These gentlemen imply that empty classrooms in rural schools should be filled before any new schools are built.

This suggests that the district should be busing children from Daniel Island to Cainhoy, from Hanahan Elementary to St. Stephen, from Goose Creek High School to Berkeley High School and from Whitesville Elementary to Cross Elementary.

Parents will not be bullied into mandated cross-county busing to satisfy people who feel no sense of connection with or shared responsibility for the children of Berkeley County.

The school improvement referendum is a strategic vision of what this community needs in order to prepare students for high tech jobs in a safe environment with small class sizes.

Opponents would ensure that mandated busing, more trailers and staggered scheduling are the preferred methods to manage a growing student population.

Berkeley County parents, stand up for your children. Vote “Yes” for schools on Nov. 6.

Patrick Hayes

Director

EdFirstSC

Kensington Drive

Charleston

The timely editorial on the campaign to keep the former St. Andrew’s Lutheran Church at 43 Wentworth Street in use as a church brings to mind that great man of God, the Rev. Dr. Charles B. Foelsch.

In the 1930s his congregation included grandmothers of our long-time, beloved Mayor Joseph P. Riley and former Congressman Arthur Ravenel, for whom the bridge to Mount Pleasant is named.

Pastor Foelsch, a great organizer, served with Dr. Mary Vardrine McBee, then president of the Charleston Civic Club, in the founding of the Charleston County Library. He served as the first president of its board of directors 1931-35. All of Charleston was inspired by his occasional “The Rambler” newspaper articles.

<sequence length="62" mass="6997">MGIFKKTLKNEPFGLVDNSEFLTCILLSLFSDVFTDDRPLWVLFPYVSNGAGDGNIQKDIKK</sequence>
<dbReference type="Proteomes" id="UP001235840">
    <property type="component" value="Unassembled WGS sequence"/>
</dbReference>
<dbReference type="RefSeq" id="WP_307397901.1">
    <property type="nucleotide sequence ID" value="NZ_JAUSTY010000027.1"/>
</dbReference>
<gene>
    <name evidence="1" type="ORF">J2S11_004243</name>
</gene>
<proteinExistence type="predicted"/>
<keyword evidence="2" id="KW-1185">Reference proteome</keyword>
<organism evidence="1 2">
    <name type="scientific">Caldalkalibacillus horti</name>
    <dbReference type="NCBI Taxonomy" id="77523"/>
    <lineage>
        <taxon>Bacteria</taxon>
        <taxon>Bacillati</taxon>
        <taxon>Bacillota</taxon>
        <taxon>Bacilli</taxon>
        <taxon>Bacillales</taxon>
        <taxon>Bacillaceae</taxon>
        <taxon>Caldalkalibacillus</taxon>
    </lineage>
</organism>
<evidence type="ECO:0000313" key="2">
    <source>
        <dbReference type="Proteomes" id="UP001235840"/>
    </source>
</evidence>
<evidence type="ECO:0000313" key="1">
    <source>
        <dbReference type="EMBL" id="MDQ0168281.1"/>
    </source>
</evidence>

I walked beside Pastor Foelsch the morning he dedicated the new Sunday School building. Later, in 1958, as chaplain, he gave a speech at the convention of the Evangelical Lutheran Synod of the Pacific Southwest titled “Journey to Glory, When we walk with the Lord, In the light of his Word, What a glory he sheds on our way.”

A contribution to Redeemer Presbyterian is a way of honoring the memory of Pastor Foelsch, so important an inspiration for growth of the Holy City.

August J. Marjenhoff

Campbell Drive

Charleston

I plan on voting for Mitt Romney on Nov. 6 because he will get rid of Obamacare.Most senior citizens do not know that hidden in the Obamacare fiasco are items that will drastically affect a senior citizen’s livelihood.

I have been paying into Social Security since 1962. I am now 69 and on Social Security at $1,400 a month. With gas prices double what they were four years ago, it is hard to pay my living expenses.

The government issued a statement last week that our cost-of-living adjustment was only going up 1.7 percent. Next year under Obamacare, Medicare will go up to $230 a month and in 2014 it will be $380. I currently pay $110. Can you see the discrepancy?

According to a recent book, in the last four years the Obama family has spent over $1 billion of taxpayer money on all of their extravagant vacations, golf outings, security, using Air Force One, etc.

Why can’t Congress get back that money that the Obama family outrageously spent and give all of us senior citizens a larger COLA raise?

We are being squeezed out of our well-deserved pensions, and it will be devastating in the coming years.

Roy Gray

Maple Oak Lane

Charleston

There is little to add to an Oct. 17 letter titled “Blocking progress.”

However, I’d like to suggest that the very Luddites who have caused I-526 to not be completed should be asked to divvy up the $11.6 million and pay it back.

Lin Lewis

West Coleman Boulevard

Mount Pleasant